WIDEMOUTH BLINDCAT. The widemouth blindcat is found in the deep artesian Edwards Aquifer in Bexar County in the south and eastern part of San Antonio. Hubbs and Bailey named this fish Satan eurystomus in 1947. The species has been reported from five artesian wells that obtain water from the aquifer at depths between 1,350 and 2,000 feet. This species shares habitat with Trogloglanis pattersoni, the toothless blindcat. The first specimens seen by scientists were in the collections of the Witte Museum. No information was available with the specimens regarding where, when, or by whom they were collected. During a study of Bexar County groundwater fauna from March 1977 to June 1978, Longley and Karnei collected fourteen specimens of this fish. This fish generates considerable scientific interest since it is one of two known troglobitic catfish from North America. No external vestige of eyes is present. The fish is without pigment or an air bladder. The fish apparently feeds on any of the other inhabitants of its watery, dark domain that it can catch. It is a carnivorous fish that has adapted to life in the dark underground waters. The maximum length known is approximately 5.5 inches. This fish is threatened by overpumping of the aquifer in the area where it is found. Numerous fish are lost to the surface by discharge from wells in the area. In addition, drawdown of the aquifer in the area threatens to allow the intrusion of poor quality water into the habitat of the fish. Approximately forty species of macroinvertebrates inhabit the same dark domain of the widemouth blindcat and its relative the toothless blindcat. All of these species make up a highly unique ecosystem with greater diversity than any other known in the world today.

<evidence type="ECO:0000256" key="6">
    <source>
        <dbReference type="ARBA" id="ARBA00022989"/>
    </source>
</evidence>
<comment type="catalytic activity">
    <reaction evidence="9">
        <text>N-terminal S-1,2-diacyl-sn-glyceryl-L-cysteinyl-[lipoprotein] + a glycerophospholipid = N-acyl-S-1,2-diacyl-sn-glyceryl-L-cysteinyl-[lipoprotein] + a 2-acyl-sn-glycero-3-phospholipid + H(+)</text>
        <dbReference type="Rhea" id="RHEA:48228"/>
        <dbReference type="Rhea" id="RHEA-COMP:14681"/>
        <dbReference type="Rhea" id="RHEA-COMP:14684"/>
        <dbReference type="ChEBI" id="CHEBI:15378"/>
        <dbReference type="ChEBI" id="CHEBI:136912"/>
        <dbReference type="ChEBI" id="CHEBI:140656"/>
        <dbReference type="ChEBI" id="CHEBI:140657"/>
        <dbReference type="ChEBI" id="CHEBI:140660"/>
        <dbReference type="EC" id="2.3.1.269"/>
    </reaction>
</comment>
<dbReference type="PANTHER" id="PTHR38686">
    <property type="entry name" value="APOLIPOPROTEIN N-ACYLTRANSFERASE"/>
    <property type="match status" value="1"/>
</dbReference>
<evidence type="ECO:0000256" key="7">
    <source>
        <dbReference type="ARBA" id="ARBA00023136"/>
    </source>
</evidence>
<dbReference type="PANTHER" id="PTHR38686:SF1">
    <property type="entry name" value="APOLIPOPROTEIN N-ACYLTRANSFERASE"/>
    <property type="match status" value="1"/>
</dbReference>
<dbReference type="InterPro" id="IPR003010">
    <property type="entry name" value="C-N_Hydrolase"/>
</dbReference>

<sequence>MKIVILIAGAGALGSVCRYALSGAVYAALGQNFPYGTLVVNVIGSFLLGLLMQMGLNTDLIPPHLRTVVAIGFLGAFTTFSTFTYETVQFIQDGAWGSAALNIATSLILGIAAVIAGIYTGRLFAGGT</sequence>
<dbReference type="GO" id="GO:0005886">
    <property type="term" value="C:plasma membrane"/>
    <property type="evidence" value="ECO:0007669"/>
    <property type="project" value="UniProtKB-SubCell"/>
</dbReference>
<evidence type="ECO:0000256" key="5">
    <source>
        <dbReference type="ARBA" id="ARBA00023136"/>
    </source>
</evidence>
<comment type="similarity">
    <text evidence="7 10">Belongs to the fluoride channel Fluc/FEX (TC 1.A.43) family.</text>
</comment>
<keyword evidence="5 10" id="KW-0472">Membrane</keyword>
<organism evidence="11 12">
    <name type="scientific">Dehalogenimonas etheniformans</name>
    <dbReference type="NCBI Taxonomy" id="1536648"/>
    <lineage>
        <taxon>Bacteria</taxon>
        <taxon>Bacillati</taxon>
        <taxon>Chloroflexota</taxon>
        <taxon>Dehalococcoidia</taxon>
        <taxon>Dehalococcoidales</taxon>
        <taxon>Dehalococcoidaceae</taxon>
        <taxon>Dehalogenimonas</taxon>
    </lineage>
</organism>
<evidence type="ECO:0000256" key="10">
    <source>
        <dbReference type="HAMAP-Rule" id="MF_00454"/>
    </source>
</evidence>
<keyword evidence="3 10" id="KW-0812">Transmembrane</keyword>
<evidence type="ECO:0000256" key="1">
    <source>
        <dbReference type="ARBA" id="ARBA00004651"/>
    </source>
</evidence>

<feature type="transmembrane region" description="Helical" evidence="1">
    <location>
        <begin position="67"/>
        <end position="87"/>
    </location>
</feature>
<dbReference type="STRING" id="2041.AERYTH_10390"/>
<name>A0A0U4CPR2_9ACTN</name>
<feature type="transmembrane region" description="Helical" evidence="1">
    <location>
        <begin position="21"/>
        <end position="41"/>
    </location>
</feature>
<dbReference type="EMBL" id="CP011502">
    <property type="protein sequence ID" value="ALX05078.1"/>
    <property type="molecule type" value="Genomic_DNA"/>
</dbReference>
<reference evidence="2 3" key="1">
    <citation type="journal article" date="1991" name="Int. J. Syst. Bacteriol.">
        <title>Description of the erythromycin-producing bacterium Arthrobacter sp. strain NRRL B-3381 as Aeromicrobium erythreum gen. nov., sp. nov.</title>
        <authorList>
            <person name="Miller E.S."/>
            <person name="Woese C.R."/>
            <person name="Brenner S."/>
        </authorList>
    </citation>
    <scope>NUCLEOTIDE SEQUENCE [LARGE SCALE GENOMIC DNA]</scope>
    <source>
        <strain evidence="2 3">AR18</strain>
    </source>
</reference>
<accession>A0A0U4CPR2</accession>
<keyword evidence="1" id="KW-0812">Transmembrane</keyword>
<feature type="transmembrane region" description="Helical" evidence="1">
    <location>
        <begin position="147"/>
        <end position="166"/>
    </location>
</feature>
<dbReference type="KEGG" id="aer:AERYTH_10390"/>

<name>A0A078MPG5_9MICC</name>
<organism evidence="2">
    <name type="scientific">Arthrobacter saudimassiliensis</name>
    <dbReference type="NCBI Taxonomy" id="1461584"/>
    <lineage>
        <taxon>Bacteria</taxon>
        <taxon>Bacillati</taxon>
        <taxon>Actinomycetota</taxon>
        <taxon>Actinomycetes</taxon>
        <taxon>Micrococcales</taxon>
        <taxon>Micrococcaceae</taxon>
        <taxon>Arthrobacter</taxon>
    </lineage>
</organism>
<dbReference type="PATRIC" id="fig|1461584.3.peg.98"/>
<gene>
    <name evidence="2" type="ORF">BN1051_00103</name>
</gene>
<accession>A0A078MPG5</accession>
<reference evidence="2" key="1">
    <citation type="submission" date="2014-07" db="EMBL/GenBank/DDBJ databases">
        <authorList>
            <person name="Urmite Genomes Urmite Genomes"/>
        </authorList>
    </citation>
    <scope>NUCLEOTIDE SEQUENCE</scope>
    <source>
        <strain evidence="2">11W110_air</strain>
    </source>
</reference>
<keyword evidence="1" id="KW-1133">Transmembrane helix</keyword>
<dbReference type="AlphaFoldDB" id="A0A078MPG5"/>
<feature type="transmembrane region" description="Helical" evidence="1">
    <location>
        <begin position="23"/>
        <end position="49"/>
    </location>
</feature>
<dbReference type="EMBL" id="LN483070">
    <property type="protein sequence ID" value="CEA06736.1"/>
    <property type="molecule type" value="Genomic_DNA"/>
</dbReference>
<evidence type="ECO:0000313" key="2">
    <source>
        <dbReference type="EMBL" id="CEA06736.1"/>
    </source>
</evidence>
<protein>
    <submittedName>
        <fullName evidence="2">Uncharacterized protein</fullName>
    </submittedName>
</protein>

Lazare Botosaneanu, ed., Stygofauna Mundi: A Faunistic, Distributional, and Ecological Synthesis of the World Fauna Inhabiting Subterranean Waters (Including the Marine Interstitial) (Leiden, Netherlands: Brill, 1986). G. Longley and H. Karnei, Status of Satan eurystomus (Endangered Species Report 5, Albuquerque, New Mexico: U.S. Fish and Wildlife Service, 1979). Glenn Longley, "The Edwards Aquifer: Earth's Most Diverse Groundwater Ecosystem?," International Journal of Speleology 11 (1981).
The following, adapted from the Chicago Manual of Style, 15th edition, is the preferred citation for this article.Glenn Longley, "WIDEMOUTH BLINDCAT," Handbook of Texas Online (http://www.tshaonline.org/handbook/online/articles/tfw01), accessed May 23, 2013. Published by the Texas State Historical Association.